Wednesday, February 22, 2012

Money, Banks, and National Debt Unmasked - V

In this blog we discuss what constitutes the “national debt” and how we come by it. It is widely misunderstood and is not nearly as important as is, say, unemployment.
National Debt? We Don’t Need It
In the first blog of this series, we reminded ourselves that all money is debt. It follows that when money is created by either printing it on paper or with computer keystrokes, debt is issued. There is no necessity for government to issue debt again by selling Treasury bonds. No country that has a sovereign, non-convertible, floating rate currency needs to sell bonds to fund its spending and thereby create a national debt. However, old gold-standard rules, procedures, and laws stand in the way of other rational options.
If one party is in debt, another party must be a creditor and hold the corresponding asset. A government debt is a non-government asset. The national debt clock could just as well be called the private Treasury savings clock. And, the proportionate distribution of that debt to families could be called family savings. Ironically, if this reality were understood, families would ask, ”Where is our share?” They would find those Treasuries mostly in the pockets of the wealthy.

Figure 1. Our National Savings Clock

If we don’t need it and don’t like it, why do we have a national debt?
The Fed Buys and Sells Treasury Bonds to Manage Bank Reserves
In the previous blog, we learned that without some way to manage day-to-day fluctuations in reserves, the Fed would be unable to manage the FFR (Federal Funds Rate). 
Government deficit spending results in excess reserves, and government surpluses bring about reserve shortages. To drain excess reserves the Fed sells Treasury bonds from its portfolio to commercial banks. This is equivalent to Anne buying a CD (Certificate of Deposit) with excess funds in her checking account. The CD allows her to earn a bit more interest on her funds. Banks are happy to buy Treasuries for the same reason, because they get more interest when they convert their excess reserves into Treasury bonds.
The Fed responds to a government surplus by purchasing bonds from the banks, which converts their bond holdings back into reserves to remove the shortage. This does not add to the “national debt,” it’s like depositing the funds from a CD back into the checking account.
Most importantly, we notice that these bond operations for managing reserves are carried out within the banking system. There are no foreign bond buyers required. The rating services of S&P, Moody’s, or Fitch have nothing to do with internal banking operations and are irrelevant. The Fed sets the interest rates not the external markets.
These bond “purchases” and “sales” are just a matter of moving numbers around on the Fed’s spreadsheet. The New York Federal Reserve Bank is responsible for conducting these Open Market Operations. You can read all about draining reserves at the NYFed website.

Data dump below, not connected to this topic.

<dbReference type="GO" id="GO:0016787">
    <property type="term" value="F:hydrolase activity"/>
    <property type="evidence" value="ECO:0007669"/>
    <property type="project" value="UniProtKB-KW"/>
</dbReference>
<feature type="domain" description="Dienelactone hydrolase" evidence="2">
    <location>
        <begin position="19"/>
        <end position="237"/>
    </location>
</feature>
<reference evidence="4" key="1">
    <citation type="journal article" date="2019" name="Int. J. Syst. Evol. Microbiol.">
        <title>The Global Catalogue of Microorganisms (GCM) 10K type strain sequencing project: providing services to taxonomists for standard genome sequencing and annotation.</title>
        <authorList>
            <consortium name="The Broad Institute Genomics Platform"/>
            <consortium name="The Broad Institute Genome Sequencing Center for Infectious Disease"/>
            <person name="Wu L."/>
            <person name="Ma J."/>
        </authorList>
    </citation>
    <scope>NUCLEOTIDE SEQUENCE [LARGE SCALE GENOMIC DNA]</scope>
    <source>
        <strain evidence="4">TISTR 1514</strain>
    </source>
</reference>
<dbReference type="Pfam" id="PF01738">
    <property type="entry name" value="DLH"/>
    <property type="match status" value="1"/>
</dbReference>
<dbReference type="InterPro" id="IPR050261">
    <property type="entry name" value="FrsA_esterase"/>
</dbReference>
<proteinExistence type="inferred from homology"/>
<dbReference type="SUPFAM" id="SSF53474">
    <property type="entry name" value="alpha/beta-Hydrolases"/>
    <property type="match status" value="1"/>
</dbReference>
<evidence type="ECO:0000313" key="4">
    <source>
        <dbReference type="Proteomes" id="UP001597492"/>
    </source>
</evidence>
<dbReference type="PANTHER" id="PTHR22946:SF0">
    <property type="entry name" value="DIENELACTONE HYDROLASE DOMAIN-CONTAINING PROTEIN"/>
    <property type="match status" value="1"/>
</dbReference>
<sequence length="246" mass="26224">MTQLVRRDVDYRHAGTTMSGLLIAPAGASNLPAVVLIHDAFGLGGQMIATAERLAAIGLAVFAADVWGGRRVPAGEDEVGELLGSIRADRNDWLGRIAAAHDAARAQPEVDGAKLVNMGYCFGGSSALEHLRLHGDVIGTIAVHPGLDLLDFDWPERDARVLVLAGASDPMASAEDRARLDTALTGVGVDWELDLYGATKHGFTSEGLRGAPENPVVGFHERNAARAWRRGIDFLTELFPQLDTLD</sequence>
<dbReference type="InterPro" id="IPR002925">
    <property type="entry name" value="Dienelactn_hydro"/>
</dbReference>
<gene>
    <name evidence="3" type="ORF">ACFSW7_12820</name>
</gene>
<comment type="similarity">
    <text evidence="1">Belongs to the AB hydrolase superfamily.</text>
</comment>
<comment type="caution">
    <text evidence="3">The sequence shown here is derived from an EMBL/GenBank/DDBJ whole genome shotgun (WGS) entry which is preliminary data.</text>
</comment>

Other Options are Available
Bond sales and repurchases are only one way to manage bank reserves. Some ranking Fed officials have recommended that rather than sell bonds, the Fed could just pay the target FFR on the reserves held by the banks (see here and here). This would give the Fed precise control of the FFR and would be a boon to the banks rather than the current holders of Treasuries. 
It probably won’t happen, because it would pit the rich against their banks, which might be fun for the 99% to watch. Reserves would accumulate to large numbers in the banking system with no ill effect.
Another method, employed by Japan, would be to hold the FFR at zero and let the reserves accumulate. That would also be a political problem, because many of the rich and some, who hold bond mutual funds, want to have a base of risk-free, interest bearing bonds.
Quantitative Easing
Currently unable to influence bank lending by lowering the FFR, the Fed is paying 0.25% interest on reserves, which is the FFR. The Fed has purchased bonds under the quantitative easing programs, QE1 and QE2, in a misguided effort to encourage a little inflation. All that has happened is an extraordinary increase in excess reserves as seen in Figure 2. Although some claim this is inflationary “printing” of money, we know these reserves are tucked away in the banking system and will not spill out into the economy. 
Figure 2. Accumulation of excess reserves as a result of quantitative easing. It's dramatic looking but of little significance.
Actually, the bond purchases under QE are somewhat deflationary, because interest generated by the bonds is paid back to the Treasury to the tune of $50 to $80 billion a year, rather than going into the private sector. This is interest income that was not available for spending in the private sector.
How About Passing the National Debt to Our Grandchildren?
Please do! If I leave a house and mortgage to the kids, they will have to pay off the mortgage to keep the house. If I pass on to them some Treasuries, they will have excellent, risk-free assets that pay income or can be used as collateral for a loan. 
Most of the interest the Fed will have to pay goes right back into the economy. That the interest is paid primarily to the rich is a political rather than an economic problem.
Our national debt is the result of the way government has chosen to manage excess bank reserves. The issuance of debt to manage bank reserves, is optional. 
The government’s debt, according to fundamental accounting, represents assets in the private sector, not intergenerational debt. Our grandchildren are enriched rather than burdened by those assets. 
Quantitative easing, which increases reserves, is not inflationary.
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